Is This a Good Year for the GOP?

A blogger at asks who will run against Norm Dicks, Sixth District Democratic congressman from Belfair. From the site:

“Norm Dicks is a powerful man and it will take another strong man to run against him.”

The writer, Scott, then posts videos of Randy Neatherlin, who ran two unsuccessful campaigns for the state House seat currently held by Fred Finn. In the first he ran against a longtime incumbent. In the second he was outspent pretty handily, a point Scott makes. And Scott points out that 2006 and 2008 were bad for most Republicans. He then writes:

“The writer for the Kitsap Sun (Steve Gardner) called him the Republican Obama for his speech in Kitsap.”

No I didn’t.

What I did do is post an e-mail from someone who compared Neatherlin to Obama and in another post I agreed generally with someone who said he was the highlight of the county’s 2008 GOP convention. He was. By far he got the most applause of any of the candidates and probably more than the “Up with People”-like group that performed at the beginning.

Did I call him a Republican Obama? No, I did not. I would not. I can’t think of anyone besides Ronald Reagan who could move people with a prepared speech as effectively as Barack Obama. I would have taken this up privately with Scott, but ResistNet hasn’t yet approved my membership.

Could Neatherlin beat Norm Dicks?

Could Doug Cloud, who has lost twice but as yet is the only candidate registered with the Federal Elections Commission to challenge the longtime incumbent?

Given what’s happening in Massachusetts tonight (As of this writing, Republican Scott Brown was beating Martha Coakley, a Democrat, in the race to replace Edward Kennedy.) is this the year to try?

3 thoughts on “Is This a Good Year for the GOP?

  1. A Republican Obama?
    Funny, that’s not how I remember it either. I remember Jan Angel’s speech was pointed concise and very professional. Steve too, has a grander recollection of the applause than the reality I witnessed. I remember a man standing before hundreds of people trying not to look like a fool. There were applause but nothing to generate any comment like the one listed above. I had a conversation with Steve about the original posting in 2007 and we both had a good laugh. What this new poster is now claiming, never happened. Steve’s current recollection of the applause is gracious but also overstated.

    How do I know they are wrong? I am Randy Neatherlin and I was there too.

    Steve, I am sorry you were miss quoted. You have always treated me square, unbiased and on the level. I will try to get a membership on that blog and tell them it never happened.

    Good luck to you
    Randy Neatherlin (Not a Republican Obama)

  2. I tried to access the Resistnet site but it keeps freezing my computer. I will try it tomorrow from my office computer.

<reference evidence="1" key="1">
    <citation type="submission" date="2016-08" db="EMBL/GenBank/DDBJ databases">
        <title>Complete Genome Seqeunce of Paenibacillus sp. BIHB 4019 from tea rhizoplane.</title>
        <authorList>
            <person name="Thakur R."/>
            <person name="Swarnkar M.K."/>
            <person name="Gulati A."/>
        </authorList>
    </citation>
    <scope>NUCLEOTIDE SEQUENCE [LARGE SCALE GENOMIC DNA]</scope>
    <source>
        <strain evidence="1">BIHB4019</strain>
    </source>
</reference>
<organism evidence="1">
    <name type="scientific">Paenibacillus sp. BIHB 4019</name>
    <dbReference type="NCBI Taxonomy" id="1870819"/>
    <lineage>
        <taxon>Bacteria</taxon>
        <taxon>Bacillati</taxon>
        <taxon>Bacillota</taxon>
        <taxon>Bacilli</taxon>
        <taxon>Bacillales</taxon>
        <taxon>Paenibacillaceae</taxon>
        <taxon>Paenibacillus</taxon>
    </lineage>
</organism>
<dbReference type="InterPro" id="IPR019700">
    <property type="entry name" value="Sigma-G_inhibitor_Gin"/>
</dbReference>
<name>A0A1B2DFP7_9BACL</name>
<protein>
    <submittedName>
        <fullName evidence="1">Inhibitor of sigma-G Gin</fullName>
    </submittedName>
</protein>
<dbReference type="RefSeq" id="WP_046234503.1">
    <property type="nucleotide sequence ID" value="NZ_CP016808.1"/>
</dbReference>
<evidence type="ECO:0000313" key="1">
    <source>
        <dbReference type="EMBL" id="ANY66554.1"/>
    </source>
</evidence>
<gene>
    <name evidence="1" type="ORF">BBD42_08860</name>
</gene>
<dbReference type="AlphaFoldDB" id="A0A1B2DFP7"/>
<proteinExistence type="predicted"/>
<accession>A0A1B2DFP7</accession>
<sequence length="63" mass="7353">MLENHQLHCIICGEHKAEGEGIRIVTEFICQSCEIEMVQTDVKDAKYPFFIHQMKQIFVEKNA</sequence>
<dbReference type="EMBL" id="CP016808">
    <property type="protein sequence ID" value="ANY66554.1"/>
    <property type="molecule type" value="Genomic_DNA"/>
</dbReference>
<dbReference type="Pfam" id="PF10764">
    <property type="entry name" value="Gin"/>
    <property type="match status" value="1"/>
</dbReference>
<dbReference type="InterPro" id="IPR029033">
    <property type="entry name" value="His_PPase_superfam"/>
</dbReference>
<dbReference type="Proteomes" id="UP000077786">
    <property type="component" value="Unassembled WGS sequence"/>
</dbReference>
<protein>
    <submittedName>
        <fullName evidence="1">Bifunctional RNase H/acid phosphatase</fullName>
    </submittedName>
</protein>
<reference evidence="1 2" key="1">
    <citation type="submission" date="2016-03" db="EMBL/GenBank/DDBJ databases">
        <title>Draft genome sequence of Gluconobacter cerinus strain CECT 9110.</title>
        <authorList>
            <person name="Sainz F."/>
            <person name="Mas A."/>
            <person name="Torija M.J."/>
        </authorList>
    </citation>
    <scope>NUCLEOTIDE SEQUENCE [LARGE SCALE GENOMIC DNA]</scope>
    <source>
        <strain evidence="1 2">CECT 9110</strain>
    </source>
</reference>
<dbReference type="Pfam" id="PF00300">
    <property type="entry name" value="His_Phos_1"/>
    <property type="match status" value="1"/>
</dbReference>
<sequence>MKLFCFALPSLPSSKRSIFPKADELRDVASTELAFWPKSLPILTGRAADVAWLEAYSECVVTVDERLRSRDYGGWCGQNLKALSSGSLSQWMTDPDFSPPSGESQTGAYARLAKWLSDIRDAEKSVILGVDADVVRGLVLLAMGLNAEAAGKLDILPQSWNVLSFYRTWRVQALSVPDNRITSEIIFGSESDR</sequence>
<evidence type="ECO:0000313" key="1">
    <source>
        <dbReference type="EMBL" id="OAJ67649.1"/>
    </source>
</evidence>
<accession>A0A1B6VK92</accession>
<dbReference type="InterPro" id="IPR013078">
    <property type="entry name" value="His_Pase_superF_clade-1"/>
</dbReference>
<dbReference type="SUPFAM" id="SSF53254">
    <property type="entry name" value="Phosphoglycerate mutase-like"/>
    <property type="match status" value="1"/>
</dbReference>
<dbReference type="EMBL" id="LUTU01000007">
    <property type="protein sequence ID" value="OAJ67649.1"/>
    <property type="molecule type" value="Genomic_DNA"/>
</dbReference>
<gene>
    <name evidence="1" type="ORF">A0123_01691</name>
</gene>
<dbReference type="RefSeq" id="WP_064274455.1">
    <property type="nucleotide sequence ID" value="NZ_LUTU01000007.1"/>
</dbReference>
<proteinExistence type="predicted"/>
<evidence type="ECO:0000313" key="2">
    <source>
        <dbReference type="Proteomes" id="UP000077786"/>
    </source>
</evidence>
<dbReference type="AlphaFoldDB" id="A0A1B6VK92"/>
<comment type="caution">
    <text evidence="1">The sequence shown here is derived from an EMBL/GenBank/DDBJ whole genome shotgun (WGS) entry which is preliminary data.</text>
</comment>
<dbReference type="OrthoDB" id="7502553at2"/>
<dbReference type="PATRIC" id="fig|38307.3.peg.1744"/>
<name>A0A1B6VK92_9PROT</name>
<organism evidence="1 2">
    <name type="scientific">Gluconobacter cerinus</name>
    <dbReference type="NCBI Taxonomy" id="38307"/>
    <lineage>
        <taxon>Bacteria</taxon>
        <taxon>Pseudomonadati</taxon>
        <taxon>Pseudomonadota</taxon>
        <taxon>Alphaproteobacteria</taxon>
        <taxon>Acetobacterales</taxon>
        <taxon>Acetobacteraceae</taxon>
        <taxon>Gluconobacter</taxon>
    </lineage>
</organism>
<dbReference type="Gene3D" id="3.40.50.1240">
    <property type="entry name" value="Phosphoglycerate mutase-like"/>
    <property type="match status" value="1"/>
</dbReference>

I looked up the article on the GOP convention. You never compared me or anyone else with Obama. I am including the comment from you article we laughed about. Talk about over the top.
    Steven Gardner’s
    “Notes from the GOP Convention”
    Monday, April 7th, 2008
    “I can’t pretend to know what it takes to win a local election. That someone is effective in front of 300 faithful may not mean as much as being eloquent on thousands of doorsteps. Nonetheless, I have to say I generally agree with story commenter peace98311 who wrote of Randy Neatherlin:

    They became engaged, unified and completely supportive behind this one powerful young man. He took the room in a way that surprised everyone. After his speech the crowd exploded with applause and cheers. . . I can’t recall any Kitsap Republican speaker moving the crowd as well. Neatherlin was head and shoulders above the other candidates and speakers.

    Neatherlin was the highlight of the speakers. No question. The crowd did get excited when he said he would tell Olympia, “Not one more dime.”

    To me it looked like even Neatherlin was surprised by the response.”

    For the record; I was suprised there were any applause.


  3. ResistNet approved me. Also, my comment was that the applause Neatherlin received was far greater than anyone else, which was true. I might have been too generous in saying I generally agreed with the writer, who probably exaggerated how much people applauded. I distinctly remember, however, being surprised by the applause Neatherlin received, because until that moment most of the applause had been slightly above polite.

    Steven Gardner
    Kitsap Caucus blog mover and shaker

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